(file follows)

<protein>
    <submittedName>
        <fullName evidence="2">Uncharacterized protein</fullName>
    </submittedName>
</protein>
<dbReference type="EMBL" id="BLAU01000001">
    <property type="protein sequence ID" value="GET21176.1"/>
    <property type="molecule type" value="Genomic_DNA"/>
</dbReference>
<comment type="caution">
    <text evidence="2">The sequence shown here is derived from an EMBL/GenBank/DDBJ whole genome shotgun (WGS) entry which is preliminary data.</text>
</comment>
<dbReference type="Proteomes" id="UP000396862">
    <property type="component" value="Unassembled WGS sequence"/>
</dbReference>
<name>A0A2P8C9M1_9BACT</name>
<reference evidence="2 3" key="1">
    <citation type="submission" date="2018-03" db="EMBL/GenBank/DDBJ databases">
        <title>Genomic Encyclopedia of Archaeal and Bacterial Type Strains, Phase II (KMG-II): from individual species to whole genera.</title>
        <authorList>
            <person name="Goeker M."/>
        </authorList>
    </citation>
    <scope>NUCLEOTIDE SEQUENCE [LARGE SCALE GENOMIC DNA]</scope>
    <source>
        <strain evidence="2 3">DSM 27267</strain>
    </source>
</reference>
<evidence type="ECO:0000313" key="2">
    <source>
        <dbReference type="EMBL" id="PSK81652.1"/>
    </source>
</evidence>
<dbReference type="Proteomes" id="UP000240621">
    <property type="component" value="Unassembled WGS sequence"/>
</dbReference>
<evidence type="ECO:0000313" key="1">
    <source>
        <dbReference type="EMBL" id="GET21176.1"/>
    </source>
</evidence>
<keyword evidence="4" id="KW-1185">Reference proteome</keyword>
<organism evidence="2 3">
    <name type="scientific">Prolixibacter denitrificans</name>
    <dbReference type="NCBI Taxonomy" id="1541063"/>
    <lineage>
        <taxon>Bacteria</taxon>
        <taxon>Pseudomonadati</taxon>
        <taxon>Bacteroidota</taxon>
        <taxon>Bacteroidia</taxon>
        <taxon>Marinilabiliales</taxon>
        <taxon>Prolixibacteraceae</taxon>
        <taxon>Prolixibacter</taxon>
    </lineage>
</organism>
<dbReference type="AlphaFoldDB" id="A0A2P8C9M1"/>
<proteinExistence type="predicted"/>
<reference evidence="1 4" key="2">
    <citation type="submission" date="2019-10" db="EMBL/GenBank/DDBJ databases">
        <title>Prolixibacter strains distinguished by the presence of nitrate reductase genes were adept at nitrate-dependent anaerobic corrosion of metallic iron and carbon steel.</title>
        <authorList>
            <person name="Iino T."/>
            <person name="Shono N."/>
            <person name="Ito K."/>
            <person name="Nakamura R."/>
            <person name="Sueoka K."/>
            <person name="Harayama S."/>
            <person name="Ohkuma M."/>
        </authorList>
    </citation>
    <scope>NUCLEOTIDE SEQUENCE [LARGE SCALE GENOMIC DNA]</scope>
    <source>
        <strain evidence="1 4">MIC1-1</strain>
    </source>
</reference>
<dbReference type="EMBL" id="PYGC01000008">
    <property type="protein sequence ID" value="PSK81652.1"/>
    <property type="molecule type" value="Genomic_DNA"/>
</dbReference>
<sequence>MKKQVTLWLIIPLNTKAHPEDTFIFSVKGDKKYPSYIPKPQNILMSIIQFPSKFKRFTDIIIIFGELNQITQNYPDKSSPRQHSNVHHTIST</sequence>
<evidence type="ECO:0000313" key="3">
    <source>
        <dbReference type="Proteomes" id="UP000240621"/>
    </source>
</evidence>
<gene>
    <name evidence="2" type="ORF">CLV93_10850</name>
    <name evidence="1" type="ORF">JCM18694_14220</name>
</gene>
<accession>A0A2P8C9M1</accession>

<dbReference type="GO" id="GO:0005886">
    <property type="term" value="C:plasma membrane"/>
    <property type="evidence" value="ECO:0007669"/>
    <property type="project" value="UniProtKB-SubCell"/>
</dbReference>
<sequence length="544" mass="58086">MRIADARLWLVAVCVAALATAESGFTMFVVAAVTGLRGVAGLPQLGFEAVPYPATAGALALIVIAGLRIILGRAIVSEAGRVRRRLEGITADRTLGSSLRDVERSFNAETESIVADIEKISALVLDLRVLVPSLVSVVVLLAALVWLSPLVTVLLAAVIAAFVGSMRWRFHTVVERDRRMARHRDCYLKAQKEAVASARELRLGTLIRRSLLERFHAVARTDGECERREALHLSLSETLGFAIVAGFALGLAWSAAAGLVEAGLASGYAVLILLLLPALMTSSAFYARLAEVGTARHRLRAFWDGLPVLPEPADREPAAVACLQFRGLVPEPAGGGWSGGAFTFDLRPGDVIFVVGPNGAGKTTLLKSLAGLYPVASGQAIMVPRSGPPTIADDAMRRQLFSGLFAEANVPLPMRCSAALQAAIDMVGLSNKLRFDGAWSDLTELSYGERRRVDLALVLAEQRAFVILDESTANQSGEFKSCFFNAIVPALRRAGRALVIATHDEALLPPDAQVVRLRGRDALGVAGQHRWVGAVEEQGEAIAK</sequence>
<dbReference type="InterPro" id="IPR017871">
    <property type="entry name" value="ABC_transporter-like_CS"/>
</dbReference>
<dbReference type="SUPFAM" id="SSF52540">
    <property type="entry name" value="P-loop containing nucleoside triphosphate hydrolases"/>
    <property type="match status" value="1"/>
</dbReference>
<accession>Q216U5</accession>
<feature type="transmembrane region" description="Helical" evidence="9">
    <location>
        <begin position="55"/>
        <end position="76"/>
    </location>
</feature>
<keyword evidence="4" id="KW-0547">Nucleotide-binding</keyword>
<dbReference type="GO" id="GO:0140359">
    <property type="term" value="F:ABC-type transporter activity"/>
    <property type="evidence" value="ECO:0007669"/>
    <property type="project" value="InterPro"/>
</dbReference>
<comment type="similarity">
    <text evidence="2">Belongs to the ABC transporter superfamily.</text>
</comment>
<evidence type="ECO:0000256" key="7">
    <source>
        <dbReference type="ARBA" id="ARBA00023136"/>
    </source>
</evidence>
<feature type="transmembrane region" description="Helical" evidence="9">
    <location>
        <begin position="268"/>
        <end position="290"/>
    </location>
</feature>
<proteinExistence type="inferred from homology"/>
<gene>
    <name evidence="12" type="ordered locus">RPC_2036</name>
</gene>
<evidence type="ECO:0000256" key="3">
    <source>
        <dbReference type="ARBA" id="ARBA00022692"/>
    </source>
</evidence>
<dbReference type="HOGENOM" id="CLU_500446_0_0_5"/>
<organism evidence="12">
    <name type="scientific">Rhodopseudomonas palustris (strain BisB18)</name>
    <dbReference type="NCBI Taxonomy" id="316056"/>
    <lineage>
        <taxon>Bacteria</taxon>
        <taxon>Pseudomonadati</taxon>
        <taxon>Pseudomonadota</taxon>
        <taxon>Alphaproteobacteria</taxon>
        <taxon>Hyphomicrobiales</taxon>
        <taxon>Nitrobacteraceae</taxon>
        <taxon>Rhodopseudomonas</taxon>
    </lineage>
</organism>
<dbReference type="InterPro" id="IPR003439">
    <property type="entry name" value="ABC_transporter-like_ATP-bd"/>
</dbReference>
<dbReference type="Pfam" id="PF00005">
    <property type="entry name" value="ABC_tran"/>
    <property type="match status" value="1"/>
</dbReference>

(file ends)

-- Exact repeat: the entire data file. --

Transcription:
<protein>
    <submittedName>
        <fullName evidence="2">Uncharacterized protein</fullName>
    </submittedName>
</protein>
<dbReference type="EMBL" id="BLAU01000001">
    <property type="protein sequence ID" value="GET21176.1"/>
    <property type="molecule type" value="Genomic_DNA"/>
</dbReference>
<comment type="caution">
    <text evidence="2">The sequence shown here is derived from an EMBL/GenBank/DDBJ whole genome shotgun (WGS) entry which is preliminary data.</text>
</comment>
<dbReference type="Proteomes" id="UP000396862">
    <property type="component" value="Unassembled WGS sequence"/>
</dbReference>
<name>A0A2P8C9M1_9BACT</name>
<reference evidence="2 3" key="1">
    <citation type="submission" date="2018-03" db="EMBL/GenBank/DDBJ databases">
        <title>Genomic Encyclopedia of Archaeal and Bacterial Type Strains, Phase II (KMG-II): from individual species to whole genera.</title>
        <authorList>
            <person name="Goeker M."/>
        </authorList>
    </citation>
    <scope>NUCLEOTIDE SEQUENCE [LARGE SCALE GENOMIC DNA]</scope>
    <source>
        <strain evidence="2 3">DSM 27267</strain>
    </source>
</reference>
<evidence type="ECO:0000313" key="2">
    <source>
        <dbReference type="EMBL" id="PSK81652.1"/>
    </source>
</evidence>
<dbReference type="Proteomes" id="UP000240621">
    <property type="component" value="Unassembled WGS sequence"/>
</dbReference>
<evidence type="ECO:0000313" key="1">
    <source>
        <dbReference type="EMBL" id="GET21176.1"/>
    </source>
</evidence>
<keyword evidence="4" id="KW-1185">Reference proteome</keyword>
<organism evidence="2 3">
    <name type="scientific">Prolixibacter denitrificans</name>
    <dbReference type="NCBI Taxonomy" id="1541063"/>
    <lineage>
        <taxon>Bacteria</taxon>
        <taxon>Pseudomonadati</taxon>
        <taxon>Bacteroidota</taxon>
        <taxon>Bacteroidia</taxon>
        <taxon>Marinilabiliales</taxon>
        <taxon>Prolixibacteraceae</taxon>
        <taxon>Prolixibacter</taxon>
    </lineage>
</organism>
<dbReference type="AlphaFoldDB" id="A0A2P8C9M1"/>
<proteinExistence type="predicted"/>
<reference evidence="1 4" key="2">
    <citation type="submission" date="2019-10" db="EMBL/GenBank/DDBJ databases">
        <title>Prolixibacter strains distinguished by the presence of nitrate reductase genes were adept at nitrate-dependent anaerobic corrosion of metallic iron and carbon steel.</title>
        <authorList>
            <person name="Iino T."/>
            <person name="Shono N."/>
            <person name="Ito K."/>
            <person name="Nakamura R."/>
            <person name="Sueoka K."/>
            <person name="Harayama S."/>
            <person name="Ohkuma M."/>
        </authorList>
    </citation>
    <scope>NUCLEOTIDE SEQUENCE [LARGE SCALE GENOMIC DNA]</scope>
    <source>
        <strain evidence="1 4">MIC1-1</strain>
    </source>
</reference>
<dbReference type="EMBL" id="PYGC01000008">
    <property type="protein sequence ID" value="PSK81652.1"/>
    <property type="molecule type" value="Genomic_DNA"/>
</dbReference>
<sequence>MKKQVTLWLIIPLNTKAHPEDTFIFSVKGDKKYPSYIPKPQNILMSIIQFPSKFKRFTDIIIIFGELNQITQNYPDKSSPRQHSNVHHTIST</sequence>
<evidence type="ECO:0000313" key="3">
    <source>
        <dbReference type="Proteomes" id="UP000240621"/>
    </source>
</evidence>
<gene>
    <name evidence="2" type="ORF">CLV93_10850</name>
    <name evidence="1" type="ORF">JCM18694_14220</name>
</gene>
<accession>A0A2P8C9M1</accession>

<dbReference type="GO" id="GO:0005886">
    <property type="term" value="C:plasma membrane"/>
    <property type="evidence" value="ECO:0007669"/>
    <property type="project" value="UniProtKB-SubCell"/>
</dbReference>
<sequence length="544" mass="58086">MRIADARLWLVAVCVAALATAESGFTMFVVAAVTGLRGVAGLPQLGFEAVPYPATAGALALIVIAGLRIILGRAIVSEAGRVRRRLEGITADRTLGSSLRDVERSFNAETESIVADIEKISALVLDLRVLVPSLVSVVVLLAALVWLSPLVTVLLAAVIAAFVGSMRWRFHTVVERDRRMARHRDCYLKAQKEAVASARELRLGTLIRRSLLERFHAVARTDGECERREALHLSLSETLGFAIVAGFALGLAWSAAAGLVEAGLASGYAVLILLLLPALMTSSAFYARLAEVGTARHRLRAFWDGLPVLPEPADREPAAVACLQFRGLVPEPAGGGWSGGAFTFDLRPGDVIFVVGPNGAGKTTLLKSLAGLYPVASGQAIMVPRSGPPTIADDAMRRQLFSGLFAEANVPLPMRCSAALQAAIDMVGLSNKLRFDGAWSDLTELSYGERRRVDLALVLAEQRAFVILDESTANQSGEFKSCFFNAIVPALRRAGRALVIATHDEALLPPDAQVVRLRGRDALGVAGQHRWVGAVEEQGEAIAK</sequence>
<dbReference type="InterPro" id="IPR017871">
    <property type="entry name" value="ABC_transporter-like_CS"/>
</dbReference>
<dbReference type="SUPFAM" id="SSF52540">
    <property type="entry name" value="P-loop containing nucleoside triphosphate hydrolases"/>
    <property type="match status" value="1"/>
</dbReference>
<accession>Q216U5</accession>
<feature type="transmembrane region" description="Helical" evidence="9">
    <location>
        <begin position="55"/>
        <end position="76"/>
    </location>
</feature>
<keyword evidence="4" id="KW-0547">Nucleotide-binding</keyword>
<dbReference type="GO" id="GO:0140359">
    <property type="term" value="F:ABC-type transporter activity"/>
    <property type="evidence" value="ECO:0007669"/>
    <property type="project" value="InterPro"/>
</dbReference>
<comment type="similarity">
    <text evidence="2">Belongs to the ABC transporter superfamily.</text>
</comment>
<evidence type="ECO:0000256" key="7">
    <source>
        <dbReference type="ARBA" id="ARBA00023136"/>
    </source>
</evidence>
<feature type="transmembrane region" description="Helical" evidence="9">
    <location>
        <begin position="268"/>
        <end position="290"/>
    </location>
</feature>
<proteinExistence type="inferred from homology"/>
<gene>
    <name evidence="12" type="ordered locus">RPC_2036</name>
</gene>
<evidence type="ECO:0000256" key="3">
    <source>
        <dbReference type="ARBA" id="ARBA00022692"/>
    </source>
</evidence>
<dbReference type="HOGENOM" id="CLU_500446_0_0_5"/>
<organism evidence="12">
    <name type="scientific">Rhodopseudomonas palustris (strain BisB18)</name>
    <dbReference type="NCBI Taxonomy" id="316056"/>
    <lineage>
        <taxon>Bacteria</taxon>
        <taxon>Pseudomonadati</taxon>
        <taxon>Pseudomonadota</taxon>
        <taxon>Alphaproteobacteria</taxon>
        <taxon>Hyphomicrobiales</taxon>
        <taxon>Nitrobacteraceae</taxon>
        <taxon>Rhodopseudomonas</taxon>
    </lineage>
</organism>
<dbReference type="InterPro" id="IPR003439">
    <property type="entry name" value="ABC_transporter-like_ATP-bd"/>
</dbReference>
<dbReference type="Pfam" id="PF00005">
    <property type="entry name" value="ABC_tran"/>
    <property type="match status" value="1"/>
</dbReference>